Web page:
By 1978, local and state referenda went against nuclear energy in a number of places. Kern County, California, reversed the 2:1 vote of 1976, rejecting the planned Wasco nuclear plant. New Hampshire voted against CWIP and voted out pro-nuclear, anti-Clamshell incumbent Governor Thompson. Public opinion rose to about 50% against nuclear energy.
The nuclear industry appeared to be advancing nicely, as the number of operating plants rose to 71. The powerholders took a hard line in support of nuclear energy, warned of future blackouts and a weakened America, and attacked the new movement as violent, naive, and anti-American.
But there were no new nuclear reactor orders, and 21 reactors already under construction were cancelled, drastically reducing the total number of reactors operating or under construction to 195.
Stage Five: Perceived Failure (1978–1979)
Many activists believed that their movement was ineffective and dying. Not one reactor was permanently stopped by nonviolent blockades, and attendance at demonstrations dropped rather than increasing exponentially as was believed to be necessary. They did not consider their successes important, that in two years: nuclear energy was put in the public spotlight and on society’s agenda, a majority of the public questioned nuclear energy, the public was being educated, and they had created a new nationwide grassroots-based social movement.
These activists chiefly saw that reactors continued to be built and started up. They discounted that there were no new reactor orders, dozens of plant cancellations, and rapidly dropping number of nuclear reactors being built and on order. They judged that their movement was losing because it had not yet won, not by how many they were winning over.
Many activists, feeling powerless and despondent, burned out and dropped out. Others, still believing in the romantic myth that the nuclear energy era was to be stopped by forceful resistance, started “militant” groups such as the Coalition for Direct Actions. This strategy died, though, after several years.
Many of these activists joined demonstrations during later re-trigger events, such as the 1979 Three Mile Island accident, and most soon joined the Nuclear Freeze or non-intervention movements when they achieved take-off stage in the early 1980s.
Stage Six: Majority Public Support (1979-1992)
From 1979 to 1987, public opinion against nuclear energy rose. 78% of US Americans oppose building more reactors, and many local and state officials fought against starting up even completed local reactors and proposed waste sites. Similar majorities existed in Europe, where 50% of citizens favor shutting down operating plants.
The nuclear industry continued in sharp decline. Although the number of licensed reactors had increased to 98, the total number of reactors operating and under construction dropped from 195 to 123. There were no effective new orders for 14 years, and over 100 reactors orders cancelled — even ones that were 50% complete.
The secrets of the powerholders’ operative policies are now known by many. Nuclear energy is outrageously expensive, dangerous, and unnecessary. It is tied to nuclear weapons. Trigger events such as the Three Mile Island and Chernobyl accidents also spurred opposition.
If the trend of no new orders and reactor cancellations continues, nuclear energy will die out this century as existing reactors come to the end of their 25-year life expectancy.
The federal government, both political parties, and the nuclear industry still promoted nuclear energy and wanted hundreds of operating reactors by the year 2000. The federal bureaucracy, for example, subsidized nuclear energy through tax breaks and outlays amounting to $56 billion in 1984 alone. Also, the Nuclear Regulatory Commission (NRC) tried to drop its rule requiring local government involvement in establishing emergency evacuation plans as a prerequisite for reactor licensing. This was in response to communities’ preventing the licensing of the completed Shoreham and Seabrook reactors by refusing to be part of the evacuation plans.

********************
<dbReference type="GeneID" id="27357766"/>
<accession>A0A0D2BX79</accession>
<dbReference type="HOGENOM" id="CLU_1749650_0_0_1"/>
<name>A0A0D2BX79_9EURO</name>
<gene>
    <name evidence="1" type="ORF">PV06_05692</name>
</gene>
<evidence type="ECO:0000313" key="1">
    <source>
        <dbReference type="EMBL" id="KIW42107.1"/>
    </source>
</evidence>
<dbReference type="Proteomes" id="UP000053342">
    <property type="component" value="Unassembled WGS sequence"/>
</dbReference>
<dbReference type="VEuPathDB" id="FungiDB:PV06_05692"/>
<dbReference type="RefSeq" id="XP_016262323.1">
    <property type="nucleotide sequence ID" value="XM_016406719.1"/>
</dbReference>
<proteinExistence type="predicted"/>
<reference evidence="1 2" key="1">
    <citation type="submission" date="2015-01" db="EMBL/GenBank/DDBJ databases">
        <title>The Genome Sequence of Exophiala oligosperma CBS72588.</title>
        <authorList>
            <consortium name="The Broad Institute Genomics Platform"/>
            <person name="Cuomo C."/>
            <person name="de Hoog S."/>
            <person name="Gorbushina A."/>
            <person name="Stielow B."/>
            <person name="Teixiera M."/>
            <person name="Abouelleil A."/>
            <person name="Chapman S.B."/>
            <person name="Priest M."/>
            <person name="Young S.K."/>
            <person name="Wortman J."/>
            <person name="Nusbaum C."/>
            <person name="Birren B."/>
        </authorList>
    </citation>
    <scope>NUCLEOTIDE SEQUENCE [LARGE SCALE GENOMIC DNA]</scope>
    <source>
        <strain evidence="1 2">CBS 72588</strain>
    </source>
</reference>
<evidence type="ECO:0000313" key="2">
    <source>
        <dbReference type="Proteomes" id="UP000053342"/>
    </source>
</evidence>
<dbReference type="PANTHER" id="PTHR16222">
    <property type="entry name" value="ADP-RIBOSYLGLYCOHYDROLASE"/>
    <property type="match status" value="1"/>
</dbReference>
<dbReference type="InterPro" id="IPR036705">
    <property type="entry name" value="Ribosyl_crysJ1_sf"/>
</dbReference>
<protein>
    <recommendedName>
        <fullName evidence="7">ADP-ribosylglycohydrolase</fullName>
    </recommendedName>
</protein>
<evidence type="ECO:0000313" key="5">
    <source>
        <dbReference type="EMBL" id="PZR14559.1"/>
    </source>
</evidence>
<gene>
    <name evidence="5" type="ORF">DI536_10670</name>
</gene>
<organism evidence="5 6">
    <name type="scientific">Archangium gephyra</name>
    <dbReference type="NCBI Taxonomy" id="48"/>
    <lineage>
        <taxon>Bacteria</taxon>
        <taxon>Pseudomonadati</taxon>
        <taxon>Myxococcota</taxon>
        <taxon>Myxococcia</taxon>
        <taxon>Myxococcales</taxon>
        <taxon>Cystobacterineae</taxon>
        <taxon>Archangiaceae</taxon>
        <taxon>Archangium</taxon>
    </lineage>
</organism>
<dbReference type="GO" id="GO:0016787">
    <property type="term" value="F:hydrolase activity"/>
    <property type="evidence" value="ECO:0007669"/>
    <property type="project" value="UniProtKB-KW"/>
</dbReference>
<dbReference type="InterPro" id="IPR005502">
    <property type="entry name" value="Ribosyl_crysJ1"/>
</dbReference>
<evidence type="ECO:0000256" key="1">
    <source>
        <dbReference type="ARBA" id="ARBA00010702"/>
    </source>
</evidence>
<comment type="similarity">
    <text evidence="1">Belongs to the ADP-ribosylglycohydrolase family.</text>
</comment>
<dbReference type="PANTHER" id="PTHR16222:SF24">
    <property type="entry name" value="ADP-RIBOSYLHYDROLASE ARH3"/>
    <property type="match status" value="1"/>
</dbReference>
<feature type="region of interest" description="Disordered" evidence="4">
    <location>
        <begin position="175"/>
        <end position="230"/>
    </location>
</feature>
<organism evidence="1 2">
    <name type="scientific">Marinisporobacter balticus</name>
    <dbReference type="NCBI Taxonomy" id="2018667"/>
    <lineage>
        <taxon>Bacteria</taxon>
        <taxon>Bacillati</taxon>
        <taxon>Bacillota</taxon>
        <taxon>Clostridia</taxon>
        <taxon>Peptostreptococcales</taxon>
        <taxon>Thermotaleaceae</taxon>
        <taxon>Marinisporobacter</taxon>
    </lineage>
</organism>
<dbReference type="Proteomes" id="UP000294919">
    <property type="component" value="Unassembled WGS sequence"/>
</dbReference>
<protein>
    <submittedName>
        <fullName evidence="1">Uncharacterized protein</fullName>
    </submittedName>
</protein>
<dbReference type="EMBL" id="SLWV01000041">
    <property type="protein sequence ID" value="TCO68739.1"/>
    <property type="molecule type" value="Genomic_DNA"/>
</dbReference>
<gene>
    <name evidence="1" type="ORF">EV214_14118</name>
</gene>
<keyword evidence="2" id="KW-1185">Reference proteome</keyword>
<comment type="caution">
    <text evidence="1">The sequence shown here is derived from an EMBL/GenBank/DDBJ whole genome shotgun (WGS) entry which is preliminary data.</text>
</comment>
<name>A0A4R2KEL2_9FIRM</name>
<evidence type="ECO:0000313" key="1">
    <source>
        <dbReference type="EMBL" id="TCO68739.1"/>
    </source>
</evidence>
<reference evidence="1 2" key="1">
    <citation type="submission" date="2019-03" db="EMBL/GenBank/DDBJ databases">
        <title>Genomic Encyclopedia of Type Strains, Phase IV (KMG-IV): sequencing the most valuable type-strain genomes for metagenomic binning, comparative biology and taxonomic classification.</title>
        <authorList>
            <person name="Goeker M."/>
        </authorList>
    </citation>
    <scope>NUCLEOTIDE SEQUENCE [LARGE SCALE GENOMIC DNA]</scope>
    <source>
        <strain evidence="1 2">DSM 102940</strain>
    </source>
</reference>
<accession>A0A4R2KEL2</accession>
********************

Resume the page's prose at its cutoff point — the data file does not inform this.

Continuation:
The pro-nuclear strategy is to streamline licensing nuclear into one easy step, develop new light-water reactors, respond positively to new accidents, develop a social and political consensus through propaganda, bail out threatened reactors, open waste sites, deregulate the utilities, develop space weapons that use lots of nuclear reactors, and regionalize electrical production to get around state controls.
The anti-nuclear strategy is to educate the public, respond to new trigger events with demonstrations and education, and counter the pro-nuclear strategies of saving the nuclear industry by opposing rate hikes, bailouts, rule changes, and so on.
The movement is advocating the soft-energy path of conservation, cogeneration, and solar power to replace the hard-energy path. Much of the movement’s efforts are now being waged by mainstream organizations and local groups, such as the courts, state utilities, legislation, referenda, and electoral politics.
Stage Seven: Success (1993+)
If present trends continue, nuclear energy will end slowly by prolonged decline of attrition this century. This will require continuous movement a powerholders’ against attempts to revive the industry. The central powerholders will continue to promote nuclear energy until nuclear energy becomes completely untenable economically or political.
Nuclear energy could also come to a showdown ending as the result of a major nuclear accident or other trigger event.
Both of these success options require that the general populace understands and accepts an alternative means for meeting the nation’s electrical energy needs. By that time, the movement must have educated and convinced the populace that the nation can switch to the soft energy paradigm.
Stage Eight: Continuing the Struggle
The movement will have to continue its vigilance and opposition indefinitely into the future, opposing the barrage of central powerholder efforts to revive the nuclear energy era, until there is a total social and political consensus for cancelling nuclear energy and switching to a soft energy path.